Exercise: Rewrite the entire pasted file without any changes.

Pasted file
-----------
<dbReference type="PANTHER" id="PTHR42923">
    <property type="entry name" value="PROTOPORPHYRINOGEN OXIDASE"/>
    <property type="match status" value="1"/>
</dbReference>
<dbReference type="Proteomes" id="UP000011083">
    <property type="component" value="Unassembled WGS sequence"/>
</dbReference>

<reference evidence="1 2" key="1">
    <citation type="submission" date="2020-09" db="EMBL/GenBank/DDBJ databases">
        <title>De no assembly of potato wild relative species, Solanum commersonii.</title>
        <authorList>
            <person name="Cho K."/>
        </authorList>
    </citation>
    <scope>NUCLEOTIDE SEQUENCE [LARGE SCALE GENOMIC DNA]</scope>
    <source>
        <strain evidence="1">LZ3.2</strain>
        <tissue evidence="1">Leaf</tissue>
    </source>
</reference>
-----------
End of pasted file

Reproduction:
<dbReference type="PANTHER" id="PTHR42923">
    <property type="entry name" value="PROTOPORPHYRINOGEN OXIDASE"/>
    <property type="match status" value="1"/>
</dbReference>
<dbReference type="Proteomes" id="UP000011083">
    <property type="component" value="Unassembled WGS sequence"/>
</dbReference>

<reference evidence="1 2" key="1">
    <citation type="submission" date="2020-09" db="EMBL/GenBank/DDBJ databases">
        <title>De no assembly of potato wild relative species, Solanum commersonii.</title>
        <authorList>
            <person name="Cho K."/>
        </authorList>
    </citation>
    <scope>NUCLEOTIDE SEQUENCE [LARGE SCALE GENOMIC DNA]</scope>
    <source>
        <strain evidence="1">LZ3.2</strain>
        <tissue evidence="1">Leaf</tissue>
    </source>
</reference>